DENTON (CBS 11 NEWS) – The evening started out on a good note for Joel and Julie Lucky. They had a friend over at their home near Denton.
Then something happened.
“I said, ‘you know guys, I think I’m just having some of my anxiety symptoms,’” Joel Lucky told the I-Team.
But Julie Lucky wanted to make sure her husband was not suffering something more serious, like a stroke, so they drove to the nearest emergency room, at Denton Regional Medical Center.
“It’s always better to be safe than sorry,” she told the I-Team.
Her husband, a 49-year-old occupational therapist, was not particularly worried – he’d had panic attacks in the past.
“We were just going to go in there, check in with them in the emergency room, duck back out, and go to bed maybe an hour later than usual,” he said.
But, instead, Lucky was monitored in the emergency room for 14 hours, undergoing multiple tests, including an MRI and a CAT Scan, to rule out any possibility of something more serious than a panic attack.
Luck, for the time being, was on Lucky’s side… all of the tests came back normal, he said. “I came home, cleaned up a little bit, and went to work. I had a great day.”
His wife recalled, “I was happy with it. So we went on with things as usual.”
And then the E-R bill came – nearly $23,000, with the Luckys’ insurance only picking up $260 of it – followed by more anxiety for the Luckys.
“It just totally shut down my day,” Julie Lucky told the I-Team.
“We were in shock,” said her husband.
What’s worse – this could happen to any of us, a sickening medical bill.
“Obviously, this is an expensive lesson for this family,” said U.S. Rep. Michael Burgess, R-Denton, who spent 25 years as a North Texas doctor and now chairs a powerful congressional committee on health care.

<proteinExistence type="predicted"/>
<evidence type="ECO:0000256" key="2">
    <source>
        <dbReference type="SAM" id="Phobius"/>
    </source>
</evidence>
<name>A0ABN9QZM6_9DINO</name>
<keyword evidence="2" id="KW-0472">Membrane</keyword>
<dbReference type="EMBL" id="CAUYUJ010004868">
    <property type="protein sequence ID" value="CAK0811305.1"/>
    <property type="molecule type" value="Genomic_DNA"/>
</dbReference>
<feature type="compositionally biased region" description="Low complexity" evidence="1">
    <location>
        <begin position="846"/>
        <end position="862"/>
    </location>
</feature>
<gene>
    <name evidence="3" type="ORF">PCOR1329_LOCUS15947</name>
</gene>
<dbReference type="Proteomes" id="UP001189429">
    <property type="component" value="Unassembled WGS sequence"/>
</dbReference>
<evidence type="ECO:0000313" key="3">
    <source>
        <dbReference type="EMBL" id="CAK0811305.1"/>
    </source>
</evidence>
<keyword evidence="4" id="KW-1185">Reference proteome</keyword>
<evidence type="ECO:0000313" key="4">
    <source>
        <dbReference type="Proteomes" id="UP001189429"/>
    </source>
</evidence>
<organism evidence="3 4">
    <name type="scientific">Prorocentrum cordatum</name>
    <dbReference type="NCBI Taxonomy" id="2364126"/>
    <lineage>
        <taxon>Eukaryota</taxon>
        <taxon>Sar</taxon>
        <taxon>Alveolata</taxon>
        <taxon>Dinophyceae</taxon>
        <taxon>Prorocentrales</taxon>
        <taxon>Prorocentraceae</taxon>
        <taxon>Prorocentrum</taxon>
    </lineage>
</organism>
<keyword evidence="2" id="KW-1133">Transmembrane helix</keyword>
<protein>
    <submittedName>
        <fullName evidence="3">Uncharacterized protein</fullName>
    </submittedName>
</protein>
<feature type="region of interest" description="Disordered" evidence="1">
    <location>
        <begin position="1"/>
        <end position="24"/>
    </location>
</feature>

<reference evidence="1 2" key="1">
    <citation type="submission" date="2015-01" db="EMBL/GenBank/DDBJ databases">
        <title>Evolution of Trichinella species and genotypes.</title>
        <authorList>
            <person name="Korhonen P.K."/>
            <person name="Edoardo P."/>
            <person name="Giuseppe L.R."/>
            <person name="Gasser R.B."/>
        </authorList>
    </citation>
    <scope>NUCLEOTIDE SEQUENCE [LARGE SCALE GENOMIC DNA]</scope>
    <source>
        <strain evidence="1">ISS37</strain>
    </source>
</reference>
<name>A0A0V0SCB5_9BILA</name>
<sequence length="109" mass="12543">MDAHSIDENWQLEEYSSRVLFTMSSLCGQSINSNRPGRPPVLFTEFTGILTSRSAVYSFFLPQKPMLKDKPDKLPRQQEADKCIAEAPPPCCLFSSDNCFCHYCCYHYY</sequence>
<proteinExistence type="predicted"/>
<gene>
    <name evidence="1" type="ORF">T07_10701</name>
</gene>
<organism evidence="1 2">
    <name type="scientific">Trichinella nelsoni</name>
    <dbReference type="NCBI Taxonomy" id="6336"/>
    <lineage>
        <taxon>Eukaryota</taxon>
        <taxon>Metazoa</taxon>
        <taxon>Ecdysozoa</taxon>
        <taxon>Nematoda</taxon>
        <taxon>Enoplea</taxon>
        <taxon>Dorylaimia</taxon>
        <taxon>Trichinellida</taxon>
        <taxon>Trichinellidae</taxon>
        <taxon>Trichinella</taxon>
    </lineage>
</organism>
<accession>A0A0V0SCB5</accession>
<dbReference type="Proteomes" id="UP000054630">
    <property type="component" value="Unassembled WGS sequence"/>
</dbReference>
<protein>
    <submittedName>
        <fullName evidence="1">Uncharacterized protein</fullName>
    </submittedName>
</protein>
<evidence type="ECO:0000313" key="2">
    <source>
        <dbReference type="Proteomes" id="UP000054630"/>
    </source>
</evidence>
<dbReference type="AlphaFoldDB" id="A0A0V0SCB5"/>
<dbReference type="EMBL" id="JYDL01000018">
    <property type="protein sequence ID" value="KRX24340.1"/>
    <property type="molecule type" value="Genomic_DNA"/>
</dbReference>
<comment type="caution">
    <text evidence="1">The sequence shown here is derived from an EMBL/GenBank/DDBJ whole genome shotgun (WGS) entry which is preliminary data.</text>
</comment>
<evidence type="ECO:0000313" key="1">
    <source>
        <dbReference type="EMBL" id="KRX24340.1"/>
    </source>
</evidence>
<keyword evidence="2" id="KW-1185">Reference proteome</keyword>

“There needs to be a way for a patient to know coming in, ‘look, here is what we think is going on, here is what I recommend, here’s the cost of a CAT Scan or an MRI,” Burgess said.
He added that, with the advancement of medical care, and the rising costs associated with that care, the public needs to be more aware of just how well they are covered, in the event of an emergency.
“People need to be informed consumers …what is the insurance they’re buying …what does it cover…what is the cost of care that is delivered?” Burgess said.
The I-Team has learned that in the last year alone, nearly 2,700 complaints have been filed with the Texas Department of Insurance from people questioning why their insurance did not pay more of their medical bills.
The state sided with the policyholder in 430 of those cases, records show.
The Luckys’ insurance company, Assurant Health, declined to give the I-Team a comment on why it paid so little of Joel’s bill. Instead, it sent a statement that said the company offers “traditional major medical plans that provide comprehensive coverage at a higher cost,” as well as “limited benefit and fixed indemnity plans for a lower cost.”
Joel and Julie Lucky asked Denton Regional to forgive, or at least reduce, the E-R bill. The hospital replied in a letter, saying it “kindly rejected” their request.
Denton Regional declined repeated request by the I-Team for a comment.
The Luckys , who have filed a complaint with the Texas Department of Insurance, say they don’t know where to turn next.
“We’ve put our life on hold,” Joel Lucky said.
Ironically, anxiety has gripped the family ever since he sought treatment for what turned out to be a panic attack.
“My boys love going on vacations with mom and daddy,” Joel Lucky told the I-Team, but “we had to tell them we have to put vacations on hold.”
If you’re not happy with a recent stay in a hospital, you can contact the Texas Department of State Health Services by clicking here.
If your concerns are with your insurance company, you can reach out to the Texas Department of Insurance by clicking here.
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